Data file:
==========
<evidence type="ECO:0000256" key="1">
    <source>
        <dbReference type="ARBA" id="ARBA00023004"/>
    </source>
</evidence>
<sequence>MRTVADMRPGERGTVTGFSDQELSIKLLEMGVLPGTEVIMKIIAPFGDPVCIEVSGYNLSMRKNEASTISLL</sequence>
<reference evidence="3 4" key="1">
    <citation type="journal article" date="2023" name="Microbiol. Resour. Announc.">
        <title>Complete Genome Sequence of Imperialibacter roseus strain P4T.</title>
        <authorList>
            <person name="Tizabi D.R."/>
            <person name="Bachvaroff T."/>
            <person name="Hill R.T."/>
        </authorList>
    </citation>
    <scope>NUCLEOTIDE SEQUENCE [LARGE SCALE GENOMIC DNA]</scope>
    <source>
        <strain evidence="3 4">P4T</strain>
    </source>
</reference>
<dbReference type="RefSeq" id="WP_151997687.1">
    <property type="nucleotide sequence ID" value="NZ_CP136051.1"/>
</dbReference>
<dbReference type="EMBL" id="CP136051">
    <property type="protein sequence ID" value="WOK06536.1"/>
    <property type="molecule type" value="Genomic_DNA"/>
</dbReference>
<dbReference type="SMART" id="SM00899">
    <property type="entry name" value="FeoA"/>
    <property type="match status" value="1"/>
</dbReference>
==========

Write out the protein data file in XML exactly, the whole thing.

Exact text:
<evidence type="ECO:0000256" key="1">
    <source>
        <dbReference type="ARBA" id="ARBA00023004"/>
    </source>
</evidence>
<sequence>MRTVADMRPGERGTVTGFSDQELSIKLLEMGVLPGTEVIMKIIAPFGDPVCIEVSGYNLSMRKNEASTISLL</sequence>
<reference evidence="3 4" key="1">
    <citation type="journal article" date="2023" name="Microbiol. Resour. Announc.">
        <title>Complete Genome Sequence of Imperialibacter roseus strain P4T.</title>
        <authorList>
            <person name="Tizabi D.R."/>
            <person name="Bachvaroff T."/>
            <person name="Hill R.T."/>
        </authorList>
    </citation>
    <scope>NUCLEOTIDE SEQUENCE [LARGE SCALE GENOMIC DNA]</scope>
    <source>
        <strain evidence="3 4">P4T</strain>
    </source>
</reference>
<dbReference type="RefSeq" id="WP_151997687.1">
    <property type="nucleotide sequence ID" value="NZ_CP136051.1"/>
</dbReference>
<dbReference type="EMBL" id="CP136051">
    <property type="protein sequence ID" value="WOK06536.1"/>
    <property type="molecule type" value="Genomic_DNA"/>
</dbReference>
<dbReference type="SMART" id="SM00899">
    <property type="entry name" value="FeoA"/>
    <property type="match status" value="1"/>
</dbReference>